Over the years, I have slowly learned that your common 3-way cable coax splitters and cable modems just do not mix well. See that picture to the right? That is a common 3-way cable splitter. In fact, this is the exact model that you will find at your average big box retailer. I have this same splitter installed in my bedroom so that I can connect my TV and cable modem to the same wall outlet. But lately, something bad has started to happen. The cable modem has been completely dropping internet access. The “Send\Receive” and “Cable” lights are no longer lighting up on the modem. Luckily, removing the power cable from the modem then plugging it back in resolves the issue – for about an hour, then I need to power cycle it again. So what the heck is going on and how do I fix it?
The one thing that you need to know about splitters is that they reduce signal strength (actually, they “split” the signal strength). Ever get a snowy screen or poor picture display on your TV? This is because of poor cable frequency signal strength. Cable modems need to operate at a very specific frequency. If that frequency degrades, then say bye bye to your internet connection. Splitting one copper wire to 2 (or more), naturally, reduces signal strength. This explains why my cable modem simply ‘drops out’ from time to time.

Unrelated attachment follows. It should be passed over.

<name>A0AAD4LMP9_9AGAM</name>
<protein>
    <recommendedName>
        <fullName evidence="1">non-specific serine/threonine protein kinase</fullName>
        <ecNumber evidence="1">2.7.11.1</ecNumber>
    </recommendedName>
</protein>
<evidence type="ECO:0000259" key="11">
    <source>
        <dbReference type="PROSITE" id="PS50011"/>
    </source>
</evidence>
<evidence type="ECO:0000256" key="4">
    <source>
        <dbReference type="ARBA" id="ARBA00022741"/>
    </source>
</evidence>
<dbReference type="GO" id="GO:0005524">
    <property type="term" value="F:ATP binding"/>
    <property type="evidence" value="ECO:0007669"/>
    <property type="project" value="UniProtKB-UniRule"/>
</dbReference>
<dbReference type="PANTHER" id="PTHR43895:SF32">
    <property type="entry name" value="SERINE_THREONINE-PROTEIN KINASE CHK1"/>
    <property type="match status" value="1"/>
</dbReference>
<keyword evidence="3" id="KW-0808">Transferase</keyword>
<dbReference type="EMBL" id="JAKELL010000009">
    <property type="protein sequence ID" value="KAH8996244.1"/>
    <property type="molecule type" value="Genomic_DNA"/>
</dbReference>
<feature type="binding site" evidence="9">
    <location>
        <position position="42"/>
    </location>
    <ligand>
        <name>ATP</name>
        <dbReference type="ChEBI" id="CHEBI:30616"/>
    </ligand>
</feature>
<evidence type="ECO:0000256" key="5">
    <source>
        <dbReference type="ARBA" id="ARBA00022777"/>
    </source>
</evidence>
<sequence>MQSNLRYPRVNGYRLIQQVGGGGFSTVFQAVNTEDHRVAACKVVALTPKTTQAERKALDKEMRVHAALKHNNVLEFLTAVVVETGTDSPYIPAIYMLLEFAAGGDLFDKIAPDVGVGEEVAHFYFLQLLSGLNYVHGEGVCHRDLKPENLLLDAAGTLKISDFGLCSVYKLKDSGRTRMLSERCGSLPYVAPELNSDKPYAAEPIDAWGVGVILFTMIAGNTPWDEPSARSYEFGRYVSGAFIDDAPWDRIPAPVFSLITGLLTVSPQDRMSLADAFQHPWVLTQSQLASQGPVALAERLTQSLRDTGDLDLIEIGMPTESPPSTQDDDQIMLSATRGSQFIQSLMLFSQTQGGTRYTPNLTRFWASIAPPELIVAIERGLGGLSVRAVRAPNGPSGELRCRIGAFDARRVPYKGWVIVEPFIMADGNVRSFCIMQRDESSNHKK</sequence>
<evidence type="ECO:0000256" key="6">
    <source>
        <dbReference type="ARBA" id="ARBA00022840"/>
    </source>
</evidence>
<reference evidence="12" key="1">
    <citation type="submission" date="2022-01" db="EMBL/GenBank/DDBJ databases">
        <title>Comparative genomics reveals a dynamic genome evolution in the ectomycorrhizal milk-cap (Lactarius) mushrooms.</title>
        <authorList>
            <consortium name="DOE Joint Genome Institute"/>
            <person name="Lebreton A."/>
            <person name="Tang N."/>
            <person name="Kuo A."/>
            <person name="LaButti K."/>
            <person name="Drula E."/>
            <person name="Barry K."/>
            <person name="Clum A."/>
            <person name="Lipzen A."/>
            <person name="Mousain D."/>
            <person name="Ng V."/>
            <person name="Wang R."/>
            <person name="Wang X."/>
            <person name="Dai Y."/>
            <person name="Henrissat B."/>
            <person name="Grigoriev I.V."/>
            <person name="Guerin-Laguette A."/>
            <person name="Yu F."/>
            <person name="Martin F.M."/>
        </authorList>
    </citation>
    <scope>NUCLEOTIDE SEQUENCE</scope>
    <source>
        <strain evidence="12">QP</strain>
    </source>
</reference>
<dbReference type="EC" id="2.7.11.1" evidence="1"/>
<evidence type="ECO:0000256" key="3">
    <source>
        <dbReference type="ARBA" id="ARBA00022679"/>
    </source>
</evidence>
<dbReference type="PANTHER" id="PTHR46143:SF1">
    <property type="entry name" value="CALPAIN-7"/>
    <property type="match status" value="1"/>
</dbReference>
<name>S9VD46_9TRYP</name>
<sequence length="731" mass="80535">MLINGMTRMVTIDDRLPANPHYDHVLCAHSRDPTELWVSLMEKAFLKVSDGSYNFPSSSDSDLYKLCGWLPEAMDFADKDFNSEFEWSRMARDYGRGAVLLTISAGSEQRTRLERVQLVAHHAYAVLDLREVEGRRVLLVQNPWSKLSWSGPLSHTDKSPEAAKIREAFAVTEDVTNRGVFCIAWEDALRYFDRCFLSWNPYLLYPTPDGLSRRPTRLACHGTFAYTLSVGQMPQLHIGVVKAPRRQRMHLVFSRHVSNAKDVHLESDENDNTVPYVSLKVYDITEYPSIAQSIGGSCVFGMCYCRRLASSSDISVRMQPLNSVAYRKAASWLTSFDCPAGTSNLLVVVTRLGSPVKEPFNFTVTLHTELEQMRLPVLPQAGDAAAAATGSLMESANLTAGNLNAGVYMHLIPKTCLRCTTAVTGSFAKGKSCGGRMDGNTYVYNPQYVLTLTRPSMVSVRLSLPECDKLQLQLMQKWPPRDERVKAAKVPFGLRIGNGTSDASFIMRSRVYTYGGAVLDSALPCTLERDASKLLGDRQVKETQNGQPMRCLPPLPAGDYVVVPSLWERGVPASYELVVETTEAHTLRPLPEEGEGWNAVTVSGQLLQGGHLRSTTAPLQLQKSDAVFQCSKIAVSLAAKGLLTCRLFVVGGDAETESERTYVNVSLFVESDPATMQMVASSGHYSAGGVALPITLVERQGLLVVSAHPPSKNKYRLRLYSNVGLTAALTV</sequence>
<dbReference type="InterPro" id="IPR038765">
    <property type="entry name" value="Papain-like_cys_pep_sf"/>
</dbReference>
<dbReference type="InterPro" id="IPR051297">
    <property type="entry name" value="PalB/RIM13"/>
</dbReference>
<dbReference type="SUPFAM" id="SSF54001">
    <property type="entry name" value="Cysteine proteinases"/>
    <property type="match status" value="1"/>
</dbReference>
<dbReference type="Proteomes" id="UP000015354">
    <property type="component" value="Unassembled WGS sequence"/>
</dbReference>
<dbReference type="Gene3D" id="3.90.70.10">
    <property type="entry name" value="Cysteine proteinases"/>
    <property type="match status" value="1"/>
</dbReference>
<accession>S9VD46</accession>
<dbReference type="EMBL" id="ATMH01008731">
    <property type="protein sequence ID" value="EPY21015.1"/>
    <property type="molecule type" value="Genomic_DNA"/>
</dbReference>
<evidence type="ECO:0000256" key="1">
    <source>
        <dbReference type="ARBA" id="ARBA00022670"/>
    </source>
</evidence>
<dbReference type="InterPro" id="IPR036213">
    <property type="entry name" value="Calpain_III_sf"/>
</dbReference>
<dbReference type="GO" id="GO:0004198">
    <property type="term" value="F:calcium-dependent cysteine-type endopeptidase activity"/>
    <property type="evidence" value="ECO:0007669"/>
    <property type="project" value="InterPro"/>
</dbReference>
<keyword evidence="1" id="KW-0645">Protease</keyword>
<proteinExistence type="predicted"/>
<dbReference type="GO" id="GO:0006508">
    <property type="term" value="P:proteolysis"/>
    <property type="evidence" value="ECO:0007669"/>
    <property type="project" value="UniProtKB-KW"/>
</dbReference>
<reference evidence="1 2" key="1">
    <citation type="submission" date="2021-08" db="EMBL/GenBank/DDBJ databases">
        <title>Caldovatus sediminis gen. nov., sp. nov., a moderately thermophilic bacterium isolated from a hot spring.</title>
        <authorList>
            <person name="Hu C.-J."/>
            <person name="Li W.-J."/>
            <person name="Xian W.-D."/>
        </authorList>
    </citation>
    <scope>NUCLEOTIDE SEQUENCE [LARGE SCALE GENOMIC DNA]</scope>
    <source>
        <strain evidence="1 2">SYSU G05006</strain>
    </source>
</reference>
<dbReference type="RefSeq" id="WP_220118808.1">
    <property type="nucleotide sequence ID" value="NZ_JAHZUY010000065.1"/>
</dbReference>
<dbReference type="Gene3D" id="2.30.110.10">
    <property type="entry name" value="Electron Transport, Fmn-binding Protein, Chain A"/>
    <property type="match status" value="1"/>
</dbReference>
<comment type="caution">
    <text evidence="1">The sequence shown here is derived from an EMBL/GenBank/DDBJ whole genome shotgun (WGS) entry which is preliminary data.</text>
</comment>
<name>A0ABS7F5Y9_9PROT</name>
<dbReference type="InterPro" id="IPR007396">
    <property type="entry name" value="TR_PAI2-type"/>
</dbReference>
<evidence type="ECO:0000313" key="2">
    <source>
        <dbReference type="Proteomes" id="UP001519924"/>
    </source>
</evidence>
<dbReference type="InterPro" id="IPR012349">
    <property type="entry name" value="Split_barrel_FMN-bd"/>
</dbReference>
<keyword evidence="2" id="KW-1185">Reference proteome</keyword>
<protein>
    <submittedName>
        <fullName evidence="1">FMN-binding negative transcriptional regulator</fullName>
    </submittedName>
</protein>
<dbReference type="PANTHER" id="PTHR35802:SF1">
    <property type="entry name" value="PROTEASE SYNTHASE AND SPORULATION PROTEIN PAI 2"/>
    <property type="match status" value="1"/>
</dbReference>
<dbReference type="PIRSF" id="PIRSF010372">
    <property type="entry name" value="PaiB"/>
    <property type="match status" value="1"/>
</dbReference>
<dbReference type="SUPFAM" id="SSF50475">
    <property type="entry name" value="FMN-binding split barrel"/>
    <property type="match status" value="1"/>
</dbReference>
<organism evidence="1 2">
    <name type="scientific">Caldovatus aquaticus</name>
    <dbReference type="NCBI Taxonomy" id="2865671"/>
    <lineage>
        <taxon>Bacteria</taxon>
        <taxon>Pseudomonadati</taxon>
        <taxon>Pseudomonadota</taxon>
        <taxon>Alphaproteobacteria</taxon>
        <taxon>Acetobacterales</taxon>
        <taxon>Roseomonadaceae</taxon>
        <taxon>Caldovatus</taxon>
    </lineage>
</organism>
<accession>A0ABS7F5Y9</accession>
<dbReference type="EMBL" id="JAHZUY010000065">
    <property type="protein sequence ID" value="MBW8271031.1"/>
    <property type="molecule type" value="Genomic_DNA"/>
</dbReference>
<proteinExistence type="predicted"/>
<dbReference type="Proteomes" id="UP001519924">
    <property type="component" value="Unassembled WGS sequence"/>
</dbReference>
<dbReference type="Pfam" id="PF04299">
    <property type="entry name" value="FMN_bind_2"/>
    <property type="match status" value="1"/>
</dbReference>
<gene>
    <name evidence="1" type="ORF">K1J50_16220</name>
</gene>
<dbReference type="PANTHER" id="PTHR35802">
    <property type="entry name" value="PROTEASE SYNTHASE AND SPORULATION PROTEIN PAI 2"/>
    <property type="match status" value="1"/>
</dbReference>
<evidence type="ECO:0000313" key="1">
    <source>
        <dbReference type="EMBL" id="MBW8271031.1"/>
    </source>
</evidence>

But you may have another question, “Joe, why would I only start having problems right now? I have had a splitter plugged in for years and have never had a problem until now.” Well, splitters do go bad after a while. Also, the cable company could have activated another customer on your block or apartment building, yet utilizing more of that precious signal strength. The more that there are people on the same cable network, more network resources are needed to keep performance satisfactory.
So, how do you fix this problem? Remove the cable splitter and plug in the cable modem directly to the wall outlet. That’s it. If you continue to experience more issues with your cable modem dropping out, then you need to call your cable provider and have them further troubleshoot the problem. Chances are your cable modem might need to be replaced. Also, your provider might be able to actually increase the signal strength for your geographic area, but there are no guarantees…